Modulation Transfer Function (MTF) charts are a very commonly used tool in the photo industry for measuring and describing how sharp a particular lens is. However, it’s a system that is largely enigmatic to those outside the realm of optic experts and camera gearheads.
For those of you who don’t want to learn how to read MTF charts, camera gear testing service DxOMark has announced a new metric that boils a lens’ sharpness down to a single easy-to-understand-and-compare number: the Perceptual Megapixel.
The system attempts to make sharpness a more intuitive concept by using megapixels to describe it. After all, photographers spend their time working with photographs rather than scientific optical testing equipment.
Perceptual Megapixels, P-MPix for short, can be described as the “equivalent” number of megapixels when using a particular lens. Just as lenses offer different equivalent focal lengths when paired with different sensor sizes, sensors can have different equivalent megapixels when paired with lenses of various optical qualities.
If you stick a horrible lens onto a high-megapixel camera, your photographs may pop out with a large megapixel “size”, but the sharpness of the photo may be equivalent to the sharpness of a photo taken with a much smaller sensor and a “perfect” lens.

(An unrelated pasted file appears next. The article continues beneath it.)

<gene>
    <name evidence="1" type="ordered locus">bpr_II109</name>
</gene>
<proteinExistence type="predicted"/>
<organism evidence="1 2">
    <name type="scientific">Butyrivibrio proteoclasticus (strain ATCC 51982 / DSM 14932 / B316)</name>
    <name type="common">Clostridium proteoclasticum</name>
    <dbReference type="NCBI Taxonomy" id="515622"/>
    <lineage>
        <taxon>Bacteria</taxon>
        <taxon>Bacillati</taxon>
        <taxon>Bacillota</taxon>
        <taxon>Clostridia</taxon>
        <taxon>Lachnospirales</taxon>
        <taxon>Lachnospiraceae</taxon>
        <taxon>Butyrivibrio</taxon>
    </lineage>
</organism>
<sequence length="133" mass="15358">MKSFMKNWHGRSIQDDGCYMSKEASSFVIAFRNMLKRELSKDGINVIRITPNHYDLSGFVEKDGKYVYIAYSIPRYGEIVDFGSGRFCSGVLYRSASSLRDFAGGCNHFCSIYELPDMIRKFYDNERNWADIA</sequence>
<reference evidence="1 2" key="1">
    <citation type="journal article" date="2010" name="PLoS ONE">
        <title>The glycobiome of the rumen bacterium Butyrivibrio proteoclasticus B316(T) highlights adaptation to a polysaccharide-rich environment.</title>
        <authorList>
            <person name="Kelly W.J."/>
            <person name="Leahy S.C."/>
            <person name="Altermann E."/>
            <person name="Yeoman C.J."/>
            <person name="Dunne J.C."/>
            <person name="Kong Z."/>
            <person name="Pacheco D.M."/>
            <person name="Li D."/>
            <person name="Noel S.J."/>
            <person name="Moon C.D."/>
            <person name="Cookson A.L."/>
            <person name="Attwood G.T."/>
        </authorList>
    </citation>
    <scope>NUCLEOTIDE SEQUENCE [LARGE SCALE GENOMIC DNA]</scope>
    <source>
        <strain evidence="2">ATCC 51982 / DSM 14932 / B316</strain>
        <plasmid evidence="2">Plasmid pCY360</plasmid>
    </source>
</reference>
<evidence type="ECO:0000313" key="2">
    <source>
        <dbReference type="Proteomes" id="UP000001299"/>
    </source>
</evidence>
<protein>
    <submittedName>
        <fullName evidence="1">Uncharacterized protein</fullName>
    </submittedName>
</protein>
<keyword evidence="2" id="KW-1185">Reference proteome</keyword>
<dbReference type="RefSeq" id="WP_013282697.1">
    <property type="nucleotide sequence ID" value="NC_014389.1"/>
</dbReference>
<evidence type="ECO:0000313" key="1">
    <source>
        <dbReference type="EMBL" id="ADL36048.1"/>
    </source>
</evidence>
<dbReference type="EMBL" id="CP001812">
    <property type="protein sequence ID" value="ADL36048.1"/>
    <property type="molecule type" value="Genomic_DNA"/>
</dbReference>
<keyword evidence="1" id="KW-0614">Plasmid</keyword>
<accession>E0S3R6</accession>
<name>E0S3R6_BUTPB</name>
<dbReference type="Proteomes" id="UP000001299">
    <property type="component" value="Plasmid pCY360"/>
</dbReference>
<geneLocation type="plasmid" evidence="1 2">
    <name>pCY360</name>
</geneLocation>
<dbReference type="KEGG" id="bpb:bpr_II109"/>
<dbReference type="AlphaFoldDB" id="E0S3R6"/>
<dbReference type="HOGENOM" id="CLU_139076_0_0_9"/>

For example, say you’re shooting with a 24-megapixel camera, but are using a lens rated at 18 P-MPix. This means that the resulting photos are equal in sharpness to an 18-megapixel camera shooting with a optically perfect lens.
What this new system allows for is direct comparisons between camera/lens combos and nice graphics showing how they perform.
Here’s a chart showing the P-MPix values of the original Canon 24-70mm f/2.8 on a 5D Mark II:
Using the system, DxOMark also tested more than 2,500 camera and lens combinations. The conclusion they came to is startling: on average, 45% of a camera’s reported resolution is lost to defects in the camera or lens.
Here’s a chart that shows how to highly regarded lenses stack up P-MPix-wise to the Canon 5D Mark II. Although the DSLR offers 21-megapixels of resolution, the lenses don’t take full advantage of them:
Here’s another chart that shows the drastic difference in perceived sharpness and resolution between a good and bad lens. The affordable Samyang 35mm f/1.4 performs nicely for photographers shooting with the orignal Canon 5D, but on the Canon 7D (which has much smaller pixels) the perceived resolution is less than half of what the camera is capable of:
While it doesn’t seem likely that lens manufacturers will join DxOMark in this new system and include P-MPix numbers in official specs, we’ll likely be seeing the metric referenced around the web in the future as the service uses it to quantify the quality of new glass.
P.S. Another interesting tidbit: DxOMark writes that though using this new metric, they have confirmed that a 12-megapixel full-frame camera is sharper than an 18-megapixel APS-C camera.